Last Updated on February 12, 2022 6:42 pm
RALEIGH — The N.C. Department of Insurance has settled a homeowners' insurance legal dispute with the North Carolina Rate Bureau, averting a potentially costly administrative battle with insurance companies. This means the hearing scheduled for Oct. 2 is canceled.
In addition, Commissioner Mike Causey announced that the Department has also negotiated a settlement with the NCRB on mobile home insurance rates.
“I am happy to announce that North Carolina homeowners will save nearly $285 million a year in premium payments compared to what the NCRB had requested,” Commissioner Causey said. “I am also glad the Department of Insurance has avoided a lengthy administrative legal battle which could have cost consumers time and money.”
In 2018, the Rate Bureau, which represents companies writing property insurance in North Carolina and is not a part of the N.C. Department of Insurance, proposed a 17.4% statewide overall increase in homeowners' insurance rates. After studying the data, Commissioner Causey negotiated a settlement for a much smaller rate of an overall statewide increase of 4%.
The 4% increase will vary according to territory, with a cap of 10% statewide instead of the 30% cap in some coastal territories initially requested by the NCRB. The highest negotiated rate increase is 9.8% in some coastal territories. The western-most territory in the state will see an average 0.1% decrease.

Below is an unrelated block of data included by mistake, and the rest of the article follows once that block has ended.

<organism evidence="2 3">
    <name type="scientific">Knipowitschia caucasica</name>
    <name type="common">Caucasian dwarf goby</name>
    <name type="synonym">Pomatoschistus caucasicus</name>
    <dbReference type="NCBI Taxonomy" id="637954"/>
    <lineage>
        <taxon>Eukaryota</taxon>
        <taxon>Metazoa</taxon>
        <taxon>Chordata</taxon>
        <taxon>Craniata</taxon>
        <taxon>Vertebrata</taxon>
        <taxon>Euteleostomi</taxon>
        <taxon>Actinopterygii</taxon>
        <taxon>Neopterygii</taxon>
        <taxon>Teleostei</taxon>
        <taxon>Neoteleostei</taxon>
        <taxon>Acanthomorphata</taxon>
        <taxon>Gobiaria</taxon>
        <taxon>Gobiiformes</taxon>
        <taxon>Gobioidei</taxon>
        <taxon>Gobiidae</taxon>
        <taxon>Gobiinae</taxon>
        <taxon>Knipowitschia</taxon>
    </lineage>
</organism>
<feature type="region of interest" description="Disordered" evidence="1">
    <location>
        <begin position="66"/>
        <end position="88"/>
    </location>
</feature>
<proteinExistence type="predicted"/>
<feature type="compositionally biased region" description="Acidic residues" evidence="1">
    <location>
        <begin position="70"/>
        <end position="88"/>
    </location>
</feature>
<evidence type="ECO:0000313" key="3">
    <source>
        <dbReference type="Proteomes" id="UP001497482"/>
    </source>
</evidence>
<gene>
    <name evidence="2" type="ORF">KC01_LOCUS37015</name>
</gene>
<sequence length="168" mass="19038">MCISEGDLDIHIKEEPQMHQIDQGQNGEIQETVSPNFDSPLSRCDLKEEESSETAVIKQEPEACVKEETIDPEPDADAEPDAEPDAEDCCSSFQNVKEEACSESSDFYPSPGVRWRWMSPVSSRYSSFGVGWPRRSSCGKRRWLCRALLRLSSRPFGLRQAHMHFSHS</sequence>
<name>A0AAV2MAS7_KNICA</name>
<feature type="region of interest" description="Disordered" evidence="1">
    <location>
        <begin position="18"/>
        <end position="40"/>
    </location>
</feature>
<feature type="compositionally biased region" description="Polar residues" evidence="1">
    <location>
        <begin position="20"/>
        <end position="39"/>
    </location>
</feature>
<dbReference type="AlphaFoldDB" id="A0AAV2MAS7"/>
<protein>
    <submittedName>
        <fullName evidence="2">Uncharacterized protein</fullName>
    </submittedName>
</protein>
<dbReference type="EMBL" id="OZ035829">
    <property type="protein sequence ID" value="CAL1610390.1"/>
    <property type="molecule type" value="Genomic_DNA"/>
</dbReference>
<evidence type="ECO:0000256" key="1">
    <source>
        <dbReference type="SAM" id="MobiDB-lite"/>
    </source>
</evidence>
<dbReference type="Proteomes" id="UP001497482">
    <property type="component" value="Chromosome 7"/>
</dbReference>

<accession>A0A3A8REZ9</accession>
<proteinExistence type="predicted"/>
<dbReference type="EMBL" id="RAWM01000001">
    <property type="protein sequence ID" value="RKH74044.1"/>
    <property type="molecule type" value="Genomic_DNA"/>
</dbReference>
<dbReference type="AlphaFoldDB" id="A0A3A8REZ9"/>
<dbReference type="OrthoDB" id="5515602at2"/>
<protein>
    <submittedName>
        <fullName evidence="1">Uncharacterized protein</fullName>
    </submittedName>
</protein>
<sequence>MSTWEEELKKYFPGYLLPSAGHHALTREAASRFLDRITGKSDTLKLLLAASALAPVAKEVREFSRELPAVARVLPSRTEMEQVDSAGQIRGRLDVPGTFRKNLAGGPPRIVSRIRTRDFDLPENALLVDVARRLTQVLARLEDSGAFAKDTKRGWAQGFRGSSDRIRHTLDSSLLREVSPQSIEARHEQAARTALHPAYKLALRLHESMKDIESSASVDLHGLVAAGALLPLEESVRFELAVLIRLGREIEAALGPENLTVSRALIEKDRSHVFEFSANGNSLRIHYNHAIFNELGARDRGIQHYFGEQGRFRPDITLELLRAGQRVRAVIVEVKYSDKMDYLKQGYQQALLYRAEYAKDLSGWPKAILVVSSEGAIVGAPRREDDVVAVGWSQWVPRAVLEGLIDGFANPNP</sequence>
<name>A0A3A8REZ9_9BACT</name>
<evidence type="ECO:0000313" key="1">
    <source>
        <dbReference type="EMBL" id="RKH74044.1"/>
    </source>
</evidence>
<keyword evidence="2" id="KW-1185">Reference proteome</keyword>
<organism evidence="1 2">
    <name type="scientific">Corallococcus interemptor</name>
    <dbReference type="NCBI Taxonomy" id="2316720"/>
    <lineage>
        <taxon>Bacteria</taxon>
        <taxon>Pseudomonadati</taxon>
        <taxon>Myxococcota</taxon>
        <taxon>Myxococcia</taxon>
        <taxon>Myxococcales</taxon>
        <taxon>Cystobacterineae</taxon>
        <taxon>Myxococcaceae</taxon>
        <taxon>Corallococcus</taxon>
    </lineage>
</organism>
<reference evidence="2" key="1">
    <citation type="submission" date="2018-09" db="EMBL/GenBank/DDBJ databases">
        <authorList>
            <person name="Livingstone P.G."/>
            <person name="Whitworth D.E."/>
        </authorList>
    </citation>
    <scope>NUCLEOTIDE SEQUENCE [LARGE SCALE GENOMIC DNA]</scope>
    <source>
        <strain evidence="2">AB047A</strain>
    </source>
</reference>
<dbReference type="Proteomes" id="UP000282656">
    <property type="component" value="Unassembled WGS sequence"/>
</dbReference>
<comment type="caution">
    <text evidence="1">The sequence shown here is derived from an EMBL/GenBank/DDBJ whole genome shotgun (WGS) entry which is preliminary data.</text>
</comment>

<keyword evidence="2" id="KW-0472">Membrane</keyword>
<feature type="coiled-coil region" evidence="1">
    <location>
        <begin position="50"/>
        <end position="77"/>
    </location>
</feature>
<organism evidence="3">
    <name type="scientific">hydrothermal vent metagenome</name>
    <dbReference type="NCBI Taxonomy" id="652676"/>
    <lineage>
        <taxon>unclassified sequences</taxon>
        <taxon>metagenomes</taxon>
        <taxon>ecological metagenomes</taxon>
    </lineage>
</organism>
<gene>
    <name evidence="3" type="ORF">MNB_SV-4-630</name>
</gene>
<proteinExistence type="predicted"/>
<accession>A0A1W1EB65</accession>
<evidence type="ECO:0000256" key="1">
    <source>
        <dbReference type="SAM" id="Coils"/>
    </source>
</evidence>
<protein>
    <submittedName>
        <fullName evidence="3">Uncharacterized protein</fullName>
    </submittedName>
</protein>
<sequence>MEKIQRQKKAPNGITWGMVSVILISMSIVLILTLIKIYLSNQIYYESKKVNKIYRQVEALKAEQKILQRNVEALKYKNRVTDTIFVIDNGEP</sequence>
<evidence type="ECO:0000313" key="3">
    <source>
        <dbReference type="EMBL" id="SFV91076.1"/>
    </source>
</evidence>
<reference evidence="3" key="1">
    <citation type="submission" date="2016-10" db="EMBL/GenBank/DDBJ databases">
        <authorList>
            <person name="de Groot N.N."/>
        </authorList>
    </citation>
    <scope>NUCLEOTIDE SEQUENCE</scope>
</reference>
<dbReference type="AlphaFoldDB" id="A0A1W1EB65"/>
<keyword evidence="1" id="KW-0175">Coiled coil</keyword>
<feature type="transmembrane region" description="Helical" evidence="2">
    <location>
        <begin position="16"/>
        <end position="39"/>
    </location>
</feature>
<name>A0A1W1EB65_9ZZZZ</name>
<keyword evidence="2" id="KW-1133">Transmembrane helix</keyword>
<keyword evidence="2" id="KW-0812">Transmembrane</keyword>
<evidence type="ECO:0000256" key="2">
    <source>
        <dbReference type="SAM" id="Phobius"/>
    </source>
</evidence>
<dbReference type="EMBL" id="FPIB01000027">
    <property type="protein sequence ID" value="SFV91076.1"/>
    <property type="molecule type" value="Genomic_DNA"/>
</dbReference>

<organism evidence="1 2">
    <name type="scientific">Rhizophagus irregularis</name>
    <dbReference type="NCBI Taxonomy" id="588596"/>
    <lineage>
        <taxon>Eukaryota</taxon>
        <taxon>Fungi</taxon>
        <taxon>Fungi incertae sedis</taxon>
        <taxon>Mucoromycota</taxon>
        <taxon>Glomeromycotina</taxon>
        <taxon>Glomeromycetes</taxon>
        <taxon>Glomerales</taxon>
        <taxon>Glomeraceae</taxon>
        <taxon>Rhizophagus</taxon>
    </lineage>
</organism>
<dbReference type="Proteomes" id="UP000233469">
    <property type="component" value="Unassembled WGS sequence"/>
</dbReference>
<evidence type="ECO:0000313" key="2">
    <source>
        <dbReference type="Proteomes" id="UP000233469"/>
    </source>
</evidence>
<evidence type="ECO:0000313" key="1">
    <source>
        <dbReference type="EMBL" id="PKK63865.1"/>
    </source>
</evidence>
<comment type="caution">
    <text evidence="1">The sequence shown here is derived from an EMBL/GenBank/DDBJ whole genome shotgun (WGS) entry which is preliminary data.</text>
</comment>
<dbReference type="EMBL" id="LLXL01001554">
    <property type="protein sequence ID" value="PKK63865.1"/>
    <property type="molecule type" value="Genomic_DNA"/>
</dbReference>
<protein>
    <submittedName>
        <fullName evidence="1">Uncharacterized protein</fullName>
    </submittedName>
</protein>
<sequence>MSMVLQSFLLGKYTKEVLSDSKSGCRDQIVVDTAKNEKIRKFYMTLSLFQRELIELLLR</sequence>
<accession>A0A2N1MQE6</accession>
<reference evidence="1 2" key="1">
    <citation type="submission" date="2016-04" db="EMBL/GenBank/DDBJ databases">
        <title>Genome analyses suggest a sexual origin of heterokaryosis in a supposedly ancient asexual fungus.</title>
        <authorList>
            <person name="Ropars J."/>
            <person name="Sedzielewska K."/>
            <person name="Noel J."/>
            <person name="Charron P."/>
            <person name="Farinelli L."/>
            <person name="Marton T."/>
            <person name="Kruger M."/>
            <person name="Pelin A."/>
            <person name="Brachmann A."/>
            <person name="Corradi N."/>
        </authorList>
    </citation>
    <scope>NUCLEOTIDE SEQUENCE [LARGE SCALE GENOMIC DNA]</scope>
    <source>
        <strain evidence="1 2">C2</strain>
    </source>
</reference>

Compared to the rates requested by the NCRB, the settlement means a significant savings for homeowners. For example, Wilmington residents with a $200,000 frame home with a $1,000 deductible would pay an average $400 less a year than had the NCRB's requested rates gone into effect. Residents for similar homes in Wake and Durham counties would pay an average $120 less.
The increase will take effect on new and renewed policies beginning on or after May 1, 2020.
Homeowners Individual Territories and Rates
Mobile home insurance
In February, the NCRB requested an overall statewide average increase of 19% for MH-C (Casualty) policies and an overall statewide average increase of 19.9% for MH-F (Fire) policies. Both MH-C and MH-F programs provide property and liability coverage. The agreement reached between the Department of Insurance and the NCRB provides for an overall average increase of 4.3% for MH-C policies and an average overall statewide rate increase of 6.6% for MH-F policies.
Rates will vary according to territory.
Both mobile home insurance changes are effective for new and renewed policies written on or after May 1. 2020.